Total 12 Posts
Procurement Bans on Goods, Services from Chinese-Government Linked Companies May Start Proliferating in U.S. States
U.S. state level laws that prohibit purchases from companies owned or operated by the Chinese government may start proliferating, as several states have moved forward with their laws and a national conservative organization is pushing them. An example from earlier this year is legislation enacted in the state of
Florida Governor Ron DeSantis has announced several actions related to the activities of Chinese companies in Florida, including on data practices and land purchases.
A group of Republican members of Congress have raised concerns that the Department of Homeland Security (DHS) "is potentially using taxpayer dollars to purchase solar panels and components from China ... to rebuild the U.S. Virgin Islands’ (USVI) energy grid."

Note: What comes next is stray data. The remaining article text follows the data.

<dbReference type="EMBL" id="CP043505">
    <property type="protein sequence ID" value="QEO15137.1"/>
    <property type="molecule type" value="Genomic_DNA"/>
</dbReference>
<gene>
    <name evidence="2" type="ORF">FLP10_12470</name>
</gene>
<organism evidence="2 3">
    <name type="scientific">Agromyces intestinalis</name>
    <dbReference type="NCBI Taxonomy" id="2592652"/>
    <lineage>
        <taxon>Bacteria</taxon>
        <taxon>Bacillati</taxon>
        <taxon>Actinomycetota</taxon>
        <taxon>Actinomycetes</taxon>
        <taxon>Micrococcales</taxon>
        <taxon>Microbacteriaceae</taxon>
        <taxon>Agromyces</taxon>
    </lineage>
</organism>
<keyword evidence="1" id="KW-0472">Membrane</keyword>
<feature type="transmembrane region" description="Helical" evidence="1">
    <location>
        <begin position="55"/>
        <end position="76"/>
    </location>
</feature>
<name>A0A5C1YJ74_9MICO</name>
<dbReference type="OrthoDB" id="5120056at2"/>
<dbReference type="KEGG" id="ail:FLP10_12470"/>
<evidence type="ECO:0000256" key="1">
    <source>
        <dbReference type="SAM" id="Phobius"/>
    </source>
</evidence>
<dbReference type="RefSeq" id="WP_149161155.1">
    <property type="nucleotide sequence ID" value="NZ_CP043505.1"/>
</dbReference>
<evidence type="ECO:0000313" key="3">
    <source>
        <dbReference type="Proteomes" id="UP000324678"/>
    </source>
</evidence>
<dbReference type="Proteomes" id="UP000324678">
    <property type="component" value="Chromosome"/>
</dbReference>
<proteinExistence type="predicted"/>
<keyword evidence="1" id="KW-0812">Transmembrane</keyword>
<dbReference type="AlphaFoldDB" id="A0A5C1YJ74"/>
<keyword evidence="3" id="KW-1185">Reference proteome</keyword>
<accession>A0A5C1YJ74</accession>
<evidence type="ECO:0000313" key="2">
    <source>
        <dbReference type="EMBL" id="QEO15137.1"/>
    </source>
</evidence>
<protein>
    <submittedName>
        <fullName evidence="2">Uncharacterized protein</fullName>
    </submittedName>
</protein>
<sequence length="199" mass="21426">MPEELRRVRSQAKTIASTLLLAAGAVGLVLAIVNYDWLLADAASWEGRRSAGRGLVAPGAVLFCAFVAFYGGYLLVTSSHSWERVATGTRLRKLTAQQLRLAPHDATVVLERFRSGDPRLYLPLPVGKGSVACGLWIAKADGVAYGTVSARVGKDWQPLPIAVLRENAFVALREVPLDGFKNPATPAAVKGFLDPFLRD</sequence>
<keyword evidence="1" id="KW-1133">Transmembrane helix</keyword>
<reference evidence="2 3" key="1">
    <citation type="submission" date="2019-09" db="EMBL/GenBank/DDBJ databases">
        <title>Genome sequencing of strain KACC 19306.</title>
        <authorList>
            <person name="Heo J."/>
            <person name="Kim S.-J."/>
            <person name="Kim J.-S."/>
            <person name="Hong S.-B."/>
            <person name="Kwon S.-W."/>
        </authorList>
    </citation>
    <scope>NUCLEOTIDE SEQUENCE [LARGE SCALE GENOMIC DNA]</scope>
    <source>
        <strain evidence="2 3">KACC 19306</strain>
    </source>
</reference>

The U.S. Justice Department has reached a settlement in a case involving alleged breaches of the Buy American Act, with Chinese manufactured goods used instead of American ones.
China’s Ministry of Finance (MOF) has issued proposed revisions to its Government Procurement Law (GPL) that extend the provisions to some state-owned enterprises (SOEs) and could pave the way for joining international agreements.
Last week, the UK Parliament had separate discussions of two big issues related to China trade, forced labor and security, in which members of Parliament raised concerns and called for action.
The EU's new International Procurement Instrument (IPI) was signed on June 23, 2022 and published on June 30, 2022. It enters into force on August 29, 2022. In general terms, the IPI "introduces measures limiting non-EU companies’ access to the open EU public procurement market if their governments do not